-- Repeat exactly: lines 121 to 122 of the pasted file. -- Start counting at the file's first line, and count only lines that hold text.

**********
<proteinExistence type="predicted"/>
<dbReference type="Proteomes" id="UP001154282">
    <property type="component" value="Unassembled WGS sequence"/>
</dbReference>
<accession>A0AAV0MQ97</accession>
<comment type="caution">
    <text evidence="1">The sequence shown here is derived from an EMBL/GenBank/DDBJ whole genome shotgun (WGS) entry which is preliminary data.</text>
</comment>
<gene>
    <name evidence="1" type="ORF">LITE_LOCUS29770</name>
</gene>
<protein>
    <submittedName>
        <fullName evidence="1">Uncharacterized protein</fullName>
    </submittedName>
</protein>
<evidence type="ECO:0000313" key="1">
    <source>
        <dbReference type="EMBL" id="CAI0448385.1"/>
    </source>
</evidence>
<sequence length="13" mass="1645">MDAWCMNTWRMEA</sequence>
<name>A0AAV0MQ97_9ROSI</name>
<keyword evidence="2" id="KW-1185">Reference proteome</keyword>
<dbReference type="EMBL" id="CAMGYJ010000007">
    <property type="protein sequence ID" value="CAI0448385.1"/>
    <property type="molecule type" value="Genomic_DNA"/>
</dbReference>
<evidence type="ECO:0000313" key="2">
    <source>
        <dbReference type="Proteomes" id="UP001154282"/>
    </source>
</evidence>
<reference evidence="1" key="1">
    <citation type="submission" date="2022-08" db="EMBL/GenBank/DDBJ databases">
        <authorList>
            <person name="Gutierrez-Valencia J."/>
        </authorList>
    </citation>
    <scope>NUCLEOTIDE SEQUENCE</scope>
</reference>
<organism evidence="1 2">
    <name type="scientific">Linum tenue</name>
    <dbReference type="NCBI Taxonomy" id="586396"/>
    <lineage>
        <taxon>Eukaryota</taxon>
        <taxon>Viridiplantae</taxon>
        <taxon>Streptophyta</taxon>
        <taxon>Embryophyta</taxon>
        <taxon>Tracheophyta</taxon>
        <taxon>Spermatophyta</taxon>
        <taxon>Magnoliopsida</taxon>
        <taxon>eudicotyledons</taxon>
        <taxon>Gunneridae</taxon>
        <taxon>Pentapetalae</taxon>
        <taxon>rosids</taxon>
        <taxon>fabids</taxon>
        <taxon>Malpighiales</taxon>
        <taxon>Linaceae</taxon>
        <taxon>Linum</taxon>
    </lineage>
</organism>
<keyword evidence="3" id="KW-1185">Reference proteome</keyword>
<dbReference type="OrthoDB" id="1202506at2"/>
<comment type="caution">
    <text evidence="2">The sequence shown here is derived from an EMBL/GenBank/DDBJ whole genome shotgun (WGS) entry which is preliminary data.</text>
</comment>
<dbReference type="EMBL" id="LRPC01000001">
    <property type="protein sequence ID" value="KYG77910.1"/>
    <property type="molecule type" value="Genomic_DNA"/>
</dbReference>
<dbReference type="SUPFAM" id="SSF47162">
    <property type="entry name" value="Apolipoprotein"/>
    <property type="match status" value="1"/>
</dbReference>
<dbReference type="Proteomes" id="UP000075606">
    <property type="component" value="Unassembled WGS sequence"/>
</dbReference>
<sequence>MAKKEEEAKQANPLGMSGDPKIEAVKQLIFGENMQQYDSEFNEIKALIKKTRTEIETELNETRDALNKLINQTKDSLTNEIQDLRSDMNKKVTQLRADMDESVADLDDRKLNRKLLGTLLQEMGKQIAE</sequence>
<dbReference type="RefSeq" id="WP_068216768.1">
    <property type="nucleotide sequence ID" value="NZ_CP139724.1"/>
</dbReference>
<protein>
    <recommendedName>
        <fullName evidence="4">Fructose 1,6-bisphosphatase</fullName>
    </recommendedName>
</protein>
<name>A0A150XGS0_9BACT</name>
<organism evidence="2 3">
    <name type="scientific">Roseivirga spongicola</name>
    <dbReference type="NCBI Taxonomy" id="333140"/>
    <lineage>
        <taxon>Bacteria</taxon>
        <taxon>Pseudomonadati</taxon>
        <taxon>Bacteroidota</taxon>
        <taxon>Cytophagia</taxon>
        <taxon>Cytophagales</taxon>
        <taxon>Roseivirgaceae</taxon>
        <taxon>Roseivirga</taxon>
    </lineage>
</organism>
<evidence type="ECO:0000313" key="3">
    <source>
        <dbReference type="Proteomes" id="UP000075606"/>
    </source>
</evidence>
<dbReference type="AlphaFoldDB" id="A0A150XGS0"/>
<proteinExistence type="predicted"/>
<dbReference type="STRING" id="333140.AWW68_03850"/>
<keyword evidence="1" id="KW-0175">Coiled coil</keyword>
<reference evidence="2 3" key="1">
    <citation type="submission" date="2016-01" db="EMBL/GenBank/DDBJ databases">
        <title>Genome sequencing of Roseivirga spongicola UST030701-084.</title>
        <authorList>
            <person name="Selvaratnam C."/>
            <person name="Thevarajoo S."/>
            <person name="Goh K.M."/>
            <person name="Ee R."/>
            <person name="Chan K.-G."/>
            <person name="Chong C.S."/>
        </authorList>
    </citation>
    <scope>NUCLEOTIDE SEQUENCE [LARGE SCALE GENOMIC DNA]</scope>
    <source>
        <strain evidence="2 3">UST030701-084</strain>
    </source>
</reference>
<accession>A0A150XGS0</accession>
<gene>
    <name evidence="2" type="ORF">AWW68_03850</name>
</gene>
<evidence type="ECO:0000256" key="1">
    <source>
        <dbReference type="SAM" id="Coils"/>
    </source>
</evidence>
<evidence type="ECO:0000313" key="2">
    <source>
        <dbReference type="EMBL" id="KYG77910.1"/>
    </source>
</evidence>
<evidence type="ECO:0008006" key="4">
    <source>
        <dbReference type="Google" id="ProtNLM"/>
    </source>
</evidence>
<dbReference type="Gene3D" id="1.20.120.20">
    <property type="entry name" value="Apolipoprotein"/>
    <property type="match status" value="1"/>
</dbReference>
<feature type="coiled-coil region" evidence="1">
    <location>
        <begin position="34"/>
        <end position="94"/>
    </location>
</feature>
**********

        </authorList>
    </citation>